Julius Kahn (February 28, 1861 - December 18, 1924), was a United States congressman who was succeeded by his wife Florence Prag Kahn after his death. Kahn was born in Kuppenheim, in the Grand Duchy of Baden, in what would become Germany, on February 28, 1861. He immigrated to the United States with his parents, who settled in California in 1866. After studying law in San Francisco, he was elected a member of the State assembly in 1892 and admitted to the bar in January 1894. He was elected as a Republican to the 56th and 57th Congresses (March 4, 1899-March 3, 1903). Although he unsuccessfully contested the election of Edward J. Livernash to the 58th Congress; he was elected to the 59 and to the nine succeeding Congresses and served from March 4, 1905, until his death in 1924.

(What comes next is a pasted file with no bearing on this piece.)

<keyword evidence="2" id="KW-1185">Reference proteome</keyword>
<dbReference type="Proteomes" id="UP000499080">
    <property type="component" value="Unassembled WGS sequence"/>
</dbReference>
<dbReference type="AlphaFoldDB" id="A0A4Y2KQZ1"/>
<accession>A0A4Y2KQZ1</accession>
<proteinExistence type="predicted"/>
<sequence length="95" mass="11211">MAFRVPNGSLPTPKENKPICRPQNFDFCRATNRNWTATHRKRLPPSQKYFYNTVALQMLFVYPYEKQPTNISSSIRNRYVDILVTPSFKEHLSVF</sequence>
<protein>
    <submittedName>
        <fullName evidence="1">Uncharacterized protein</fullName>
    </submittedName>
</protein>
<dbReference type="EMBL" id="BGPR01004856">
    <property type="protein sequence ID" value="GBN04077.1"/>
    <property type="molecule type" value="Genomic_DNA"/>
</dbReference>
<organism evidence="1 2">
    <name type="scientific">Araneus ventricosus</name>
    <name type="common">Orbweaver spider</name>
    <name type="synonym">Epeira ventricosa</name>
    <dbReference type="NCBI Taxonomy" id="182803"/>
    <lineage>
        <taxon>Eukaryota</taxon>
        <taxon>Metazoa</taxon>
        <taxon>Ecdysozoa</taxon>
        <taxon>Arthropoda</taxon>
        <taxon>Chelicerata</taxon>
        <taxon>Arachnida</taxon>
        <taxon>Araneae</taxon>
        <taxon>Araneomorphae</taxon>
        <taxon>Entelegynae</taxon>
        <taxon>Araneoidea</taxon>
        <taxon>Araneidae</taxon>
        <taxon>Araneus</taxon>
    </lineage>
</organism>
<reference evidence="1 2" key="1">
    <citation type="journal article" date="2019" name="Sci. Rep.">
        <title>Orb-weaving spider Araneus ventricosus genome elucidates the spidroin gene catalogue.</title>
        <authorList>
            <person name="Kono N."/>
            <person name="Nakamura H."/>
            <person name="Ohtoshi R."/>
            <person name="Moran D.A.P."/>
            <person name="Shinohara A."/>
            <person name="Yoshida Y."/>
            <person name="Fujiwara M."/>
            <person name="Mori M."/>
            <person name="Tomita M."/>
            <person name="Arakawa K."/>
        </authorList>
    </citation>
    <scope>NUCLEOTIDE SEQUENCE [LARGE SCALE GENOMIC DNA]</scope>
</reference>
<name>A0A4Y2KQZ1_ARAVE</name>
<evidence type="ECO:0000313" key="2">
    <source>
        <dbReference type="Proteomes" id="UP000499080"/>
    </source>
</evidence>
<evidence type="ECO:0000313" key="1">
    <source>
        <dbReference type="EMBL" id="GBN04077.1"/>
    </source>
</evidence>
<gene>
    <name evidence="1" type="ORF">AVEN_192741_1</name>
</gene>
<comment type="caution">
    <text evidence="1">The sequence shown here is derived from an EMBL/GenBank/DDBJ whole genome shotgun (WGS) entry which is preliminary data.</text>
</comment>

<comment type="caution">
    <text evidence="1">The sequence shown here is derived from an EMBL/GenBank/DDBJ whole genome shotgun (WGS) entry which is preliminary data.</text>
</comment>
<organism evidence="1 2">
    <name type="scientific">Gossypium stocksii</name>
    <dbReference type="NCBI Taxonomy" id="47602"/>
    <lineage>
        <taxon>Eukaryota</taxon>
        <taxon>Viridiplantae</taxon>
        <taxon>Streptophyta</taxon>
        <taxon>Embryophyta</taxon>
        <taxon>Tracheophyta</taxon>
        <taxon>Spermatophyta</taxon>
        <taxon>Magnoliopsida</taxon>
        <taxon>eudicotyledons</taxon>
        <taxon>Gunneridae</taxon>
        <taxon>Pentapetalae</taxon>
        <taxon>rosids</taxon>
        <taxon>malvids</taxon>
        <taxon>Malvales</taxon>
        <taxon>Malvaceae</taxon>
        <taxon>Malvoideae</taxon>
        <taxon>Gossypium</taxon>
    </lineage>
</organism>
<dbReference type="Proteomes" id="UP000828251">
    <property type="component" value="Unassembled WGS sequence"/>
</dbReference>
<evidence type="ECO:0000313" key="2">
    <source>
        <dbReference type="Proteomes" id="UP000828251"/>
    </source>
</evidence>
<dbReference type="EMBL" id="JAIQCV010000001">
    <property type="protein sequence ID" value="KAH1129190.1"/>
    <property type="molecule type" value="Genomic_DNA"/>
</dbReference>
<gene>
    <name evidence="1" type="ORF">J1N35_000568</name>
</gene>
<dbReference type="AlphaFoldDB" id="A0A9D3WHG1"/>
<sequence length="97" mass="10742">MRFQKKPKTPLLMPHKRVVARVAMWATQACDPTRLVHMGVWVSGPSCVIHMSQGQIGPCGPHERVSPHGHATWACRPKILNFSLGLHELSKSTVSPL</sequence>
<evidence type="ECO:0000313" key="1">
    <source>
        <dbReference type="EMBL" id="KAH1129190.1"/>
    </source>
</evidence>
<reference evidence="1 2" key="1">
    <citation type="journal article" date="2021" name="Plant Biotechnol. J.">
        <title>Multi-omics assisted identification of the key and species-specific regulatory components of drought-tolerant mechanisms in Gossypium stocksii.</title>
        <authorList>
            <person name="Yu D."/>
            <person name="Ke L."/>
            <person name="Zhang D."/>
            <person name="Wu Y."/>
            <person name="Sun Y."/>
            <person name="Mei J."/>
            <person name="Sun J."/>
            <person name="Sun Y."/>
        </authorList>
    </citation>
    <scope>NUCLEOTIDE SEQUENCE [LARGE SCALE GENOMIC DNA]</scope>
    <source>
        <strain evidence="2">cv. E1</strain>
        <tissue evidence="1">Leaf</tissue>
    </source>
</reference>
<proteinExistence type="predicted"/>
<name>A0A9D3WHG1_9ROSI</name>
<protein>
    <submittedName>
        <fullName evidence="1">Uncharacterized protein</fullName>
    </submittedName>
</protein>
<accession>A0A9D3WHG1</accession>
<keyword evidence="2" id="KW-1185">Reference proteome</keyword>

During his time in the House of Representatives he was noted as an advocate of military preparedness. He helped draft and secure the passage of the National Defense Act of 1915, the Selective Draft Act of 1917, and the National Defense Act of 1920. He served as chairman of Committee on Military Affairs (66th-68th Congresses).
At the time of his death, he had been re-elected to the 69th Congress. His wife, Florence Prag Kahn, succeeded him in Congress and served until 1937. He was buried in the Home of Peace Cemetery, Colma, Calif. A well-known park in San Francisco has been named in his honor.